Showing posts sorted by relevance for query Luke Bayer. Sort by date Show all posts
Showing posts sorted by relevance for query Luke Bayer. Sort by date Show all posts

Saturday, 16 July 2022

Millennials, The Other Palace | Review


Millennials
The Other Palace Studio
Reviewed on Thursday 14th July 2022 by Olivia Mitchell 
★★★★

With the recent announcements of many West End shows closing, it certainly feels like the perfect time to inject something new onto the scene and Elliot Clay's Millennials certainly does just that. Entering the completely transformed studio space at The Other Palace you are greeted by pink cellophane walls, slinkies suspended from the ceiling, inflatable flamingos, ball pits and so much more. Andrew Exeter's design makes it a feast for the eyes from the moment you enter and at just over an hour, the song cycle continues to provide a brilliant way to spend an evening.

The six strong cast who make up the show are all forces to be reckoned with, as they bring individuality to the piece whilst also being a gloriously well-blended ensemble. Opening the show, Luke Bayer starts contemplative and later brings energy in spades; always providing  super strong vocals. Hiba Elchikhe is star power embodied as she belts and riffs for her life in 21st Century Girl before showing her versatility with an emotionally intense performance near the show's closing.

Rob Madge is everything you could with for in a comedic role. Their performance makes the most of every second of the music and imbues perfect humour alongside great vocals- a real stand out! Luke Latchman's rendition of Priceless is also wonderfully humourous. Taking on one of the most beautiful songs in the show, Hannah Lowther is lovely. Her vocal talent really shines as does her acting as she really welcomes the audience to feel the song and experience it alongside her. Completing the cast is Georgina Onuorah who's voice is heavenly in her solo number Remember the Feeling. It would be hard to find such a strong cast elsewhere and the entire six are are a credit to musical theatre.

Millennials is everything you could want in a fun show but there are some elements that don't quite work. Mainly the fact that it isn't really millennial, instead it's a look at growing up. Which is fine and entertaining but with the insistence of the millennial theme, it just feels like it's missing something. The show would do well with being slightly more specific in its lyrics to really fit the millennial theme, however there's certainly something to be said for how universally relatable the lyrics and feelings are, no matter the generation. Of course this is a song-cycle not a fully fledged musical but it would also be good to have a bit more of a through line between the songs.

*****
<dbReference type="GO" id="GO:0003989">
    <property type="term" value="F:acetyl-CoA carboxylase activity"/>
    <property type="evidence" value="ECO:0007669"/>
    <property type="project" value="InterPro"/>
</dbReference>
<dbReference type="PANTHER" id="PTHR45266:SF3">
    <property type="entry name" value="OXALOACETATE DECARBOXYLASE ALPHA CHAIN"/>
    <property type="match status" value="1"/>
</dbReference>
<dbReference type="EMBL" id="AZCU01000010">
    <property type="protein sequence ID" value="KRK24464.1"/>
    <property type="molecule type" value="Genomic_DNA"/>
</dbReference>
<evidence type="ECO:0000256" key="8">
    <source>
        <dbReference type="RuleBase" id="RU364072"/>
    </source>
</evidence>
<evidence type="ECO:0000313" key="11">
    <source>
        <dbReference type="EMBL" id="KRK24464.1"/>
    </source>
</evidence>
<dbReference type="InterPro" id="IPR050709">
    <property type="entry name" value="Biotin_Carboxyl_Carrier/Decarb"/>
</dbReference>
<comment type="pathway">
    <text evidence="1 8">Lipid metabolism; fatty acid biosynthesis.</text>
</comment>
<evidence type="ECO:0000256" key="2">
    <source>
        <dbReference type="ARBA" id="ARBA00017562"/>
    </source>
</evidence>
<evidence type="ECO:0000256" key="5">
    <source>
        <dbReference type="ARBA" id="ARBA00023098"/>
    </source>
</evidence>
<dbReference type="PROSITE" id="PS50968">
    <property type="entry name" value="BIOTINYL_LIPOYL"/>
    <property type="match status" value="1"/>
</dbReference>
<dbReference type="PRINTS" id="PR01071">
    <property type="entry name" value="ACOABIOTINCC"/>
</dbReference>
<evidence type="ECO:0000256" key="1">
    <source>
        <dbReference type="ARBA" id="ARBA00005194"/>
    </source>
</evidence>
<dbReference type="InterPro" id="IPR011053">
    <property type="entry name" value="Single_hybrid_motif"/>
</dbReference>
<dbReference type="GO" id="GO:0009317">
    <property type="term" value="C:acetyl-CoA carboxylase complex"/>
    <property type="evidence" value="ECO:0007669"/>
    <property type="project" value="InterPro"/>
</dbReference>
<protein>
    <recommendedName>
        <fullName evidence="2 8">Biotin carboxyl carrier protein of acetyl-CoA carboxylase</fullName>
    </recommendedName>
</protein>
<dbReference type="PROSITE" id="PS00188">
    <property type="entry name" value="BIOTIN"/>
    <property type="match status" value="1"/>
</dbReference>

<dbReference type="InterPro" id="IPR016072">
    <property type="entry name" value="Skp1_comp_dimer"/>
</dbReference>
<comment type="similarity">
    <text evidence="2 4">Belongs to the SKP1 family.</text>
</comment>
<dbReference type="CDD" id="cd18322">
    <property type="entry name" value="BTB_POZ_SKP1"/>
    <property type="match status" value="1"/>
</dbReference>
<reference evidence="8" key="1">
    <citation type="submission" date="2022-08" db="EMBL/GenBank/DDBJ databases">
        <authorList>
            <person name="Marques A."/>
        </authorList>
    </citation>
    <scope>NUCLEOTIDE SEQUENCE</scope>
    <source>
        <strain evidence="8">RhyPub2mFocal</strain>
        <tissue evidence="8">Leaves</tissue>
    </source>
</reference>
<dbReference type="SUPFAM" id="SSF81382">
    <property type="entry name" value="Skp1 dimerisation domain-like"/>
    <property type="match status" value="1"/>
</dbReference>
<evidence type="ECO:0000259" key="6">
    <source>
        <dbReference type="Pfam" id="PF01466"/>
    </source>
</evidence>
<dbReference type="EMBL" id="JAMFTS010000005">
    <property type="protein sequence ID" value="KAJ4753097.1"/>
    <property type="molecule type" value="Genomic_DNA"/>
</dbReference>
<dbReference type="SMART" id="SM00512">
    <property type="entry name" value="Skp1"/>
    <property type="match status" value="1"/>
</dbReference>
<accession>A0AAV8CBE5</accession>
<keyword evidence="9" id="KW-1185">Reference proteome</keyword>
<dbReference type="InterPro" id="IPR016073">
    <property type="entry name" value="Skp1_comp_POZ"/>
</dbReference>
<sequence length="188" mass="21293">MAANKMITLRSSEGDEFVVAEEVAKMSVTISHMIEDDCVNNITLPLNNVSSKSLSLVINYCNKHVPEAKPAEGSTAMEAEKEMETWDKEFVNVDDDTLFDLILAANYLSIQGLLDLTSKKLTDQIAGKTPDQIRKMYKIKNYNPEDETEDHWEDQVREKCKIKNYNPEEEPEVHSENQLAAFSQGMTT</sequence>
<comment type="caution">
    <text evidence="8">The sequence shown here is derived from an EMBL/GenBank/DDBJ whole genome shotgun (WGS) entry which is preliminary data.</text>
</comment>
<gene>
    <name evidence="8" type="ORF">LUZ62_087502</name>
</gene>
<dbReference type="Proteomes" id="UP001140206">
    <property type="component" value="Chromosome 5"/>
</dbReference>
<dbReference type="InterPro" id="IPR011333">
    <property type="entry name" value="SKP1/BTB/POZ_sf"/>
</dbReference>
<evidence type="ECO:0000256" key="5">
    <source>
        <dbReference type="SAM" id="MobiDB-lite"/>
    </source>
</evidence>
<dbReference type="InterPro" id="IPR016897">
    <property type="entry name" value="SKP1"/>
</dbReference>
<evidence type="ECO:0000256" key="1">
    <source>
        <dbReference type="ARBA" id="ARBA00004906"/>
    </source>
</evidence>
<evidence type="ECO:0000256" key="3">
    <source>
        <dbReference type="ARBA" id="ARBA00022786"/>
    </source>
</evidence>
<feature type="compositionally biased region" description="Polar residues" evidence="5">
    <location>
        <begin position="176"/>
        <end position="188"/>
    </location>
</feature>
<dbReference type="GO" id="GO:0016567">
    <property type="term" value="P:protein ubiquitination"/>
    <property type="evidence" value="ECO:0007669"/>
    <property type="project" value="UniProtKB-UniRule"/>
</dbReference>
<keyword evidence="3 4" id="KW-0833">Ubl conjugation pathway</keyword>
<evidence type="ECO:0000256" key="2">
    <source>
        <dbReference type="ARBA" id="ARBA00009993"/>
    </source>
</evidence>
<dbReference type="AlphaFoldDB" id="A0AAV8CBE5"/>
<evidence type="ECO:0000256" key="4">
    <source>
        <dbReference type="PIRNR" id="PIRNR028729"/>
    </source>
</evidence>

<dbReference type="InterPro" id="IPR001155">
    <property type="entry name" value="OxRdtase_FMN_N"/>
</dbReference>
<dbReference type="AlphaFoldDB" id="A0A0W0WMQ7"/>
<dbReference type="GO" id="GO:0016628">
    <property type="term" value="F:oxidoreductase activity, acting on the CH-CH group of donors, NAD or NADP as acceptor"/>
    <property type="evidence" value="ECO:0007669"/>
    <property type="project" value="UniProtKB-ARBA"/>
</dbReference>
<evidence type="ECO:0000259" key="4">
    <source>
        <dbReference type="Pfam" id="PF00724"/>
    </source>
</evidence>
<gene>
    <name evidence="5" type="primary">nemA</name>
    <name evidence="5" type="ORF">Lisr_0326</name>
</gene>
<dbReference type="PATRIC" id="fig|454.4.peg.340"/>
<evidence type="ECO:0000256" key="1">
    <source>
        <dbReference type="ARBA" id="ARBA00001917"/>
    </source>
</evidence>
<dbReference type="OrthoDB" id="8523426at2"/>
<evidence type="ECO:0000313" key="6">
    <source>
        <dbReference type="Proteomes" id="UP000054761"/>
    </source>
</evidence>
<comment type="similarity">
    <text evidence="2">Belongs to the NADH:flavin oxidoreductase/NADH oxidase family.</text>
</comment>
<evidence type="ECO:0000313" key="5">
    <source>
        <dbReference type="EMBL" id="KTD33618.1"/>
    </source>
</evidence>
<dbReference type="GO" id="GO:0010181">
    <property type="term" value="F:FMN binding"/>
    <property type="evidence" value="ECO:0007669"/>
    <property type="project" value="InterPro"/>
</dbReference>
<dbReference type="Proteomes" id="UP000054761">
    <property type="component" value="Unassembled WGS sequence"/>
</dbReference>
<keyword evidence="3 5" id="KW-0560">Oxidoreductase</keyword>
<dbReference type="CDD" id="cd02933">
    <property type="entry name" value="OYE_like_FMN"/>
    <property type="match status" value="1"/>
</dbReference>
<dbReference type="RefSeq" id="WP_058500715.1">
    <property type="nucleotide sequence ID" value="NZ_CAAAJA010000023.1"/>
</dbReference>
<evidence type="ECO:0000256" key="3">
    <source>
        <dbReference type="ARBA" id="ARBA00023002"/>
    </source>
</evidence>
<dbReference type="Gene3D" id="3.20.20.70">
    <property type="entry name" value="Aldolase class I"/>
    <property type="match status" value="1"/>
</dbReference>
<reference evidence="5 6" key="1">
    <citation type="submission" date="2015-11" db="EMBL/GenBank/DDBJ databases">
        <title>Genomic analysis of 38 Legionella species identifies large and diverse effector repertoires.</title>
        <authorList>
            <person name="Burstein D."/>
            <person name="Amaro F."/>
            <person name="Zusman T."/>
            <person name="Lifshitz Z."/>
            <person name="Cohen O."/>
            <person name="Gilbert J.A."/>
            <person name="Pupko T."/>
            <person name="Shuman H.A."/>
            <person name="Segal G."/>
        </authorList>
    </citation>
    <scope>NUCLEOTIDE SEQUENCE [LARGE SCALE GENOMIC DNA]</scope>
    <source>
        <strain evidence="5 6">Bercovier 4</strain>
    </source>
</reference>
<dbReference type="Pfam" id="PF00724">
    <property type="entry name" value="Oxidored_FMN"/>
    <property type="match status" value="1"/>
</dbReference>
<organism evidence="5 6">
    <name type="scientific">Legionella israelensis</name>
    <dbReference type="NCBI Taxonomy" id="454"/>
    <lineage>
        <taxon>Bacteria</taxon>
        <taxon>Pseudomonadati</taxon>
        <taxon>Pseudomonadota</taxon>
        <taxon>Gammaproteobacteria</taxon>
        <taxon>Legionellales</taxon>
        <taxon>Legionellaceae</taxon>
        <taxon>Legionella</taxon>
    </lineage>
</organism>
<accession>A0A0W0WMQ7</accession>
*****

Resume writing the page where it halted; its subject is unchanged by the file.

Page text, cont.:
There may be a little final sprinkle of fairy dust missing but Millennials is one of the funnest shows about and it'll be brilliant to see where it progresses. Hurray for new British writing and hurray for Millennials!

photo credit: Mark Senior

Tuesday, 29 October 2019

Soho Cinders, Charing Cross Theatre | Review


Soho Cinders
Charing Cross Theatre
Reviewed on Monday 28th October by Olivia Mitchell
★★★

It's in the colourful carnival of Old Compton Street that we meet Robbie, our Cinderella in this re-telling of the classic tale. He's a young man trying to find his place in the bustling city as he works in a laundrette once owned by his mother, and struggles with his step-sisters who are trying to take what little he has. Things get even more stressful when Robbie begins seeing mayoral candidate James Prince and having a questionable relationship with a sleazy Lord. He ends up at the heart of a media scandal and faces losing everything... But this is a fairy tale so you can guess how it ends!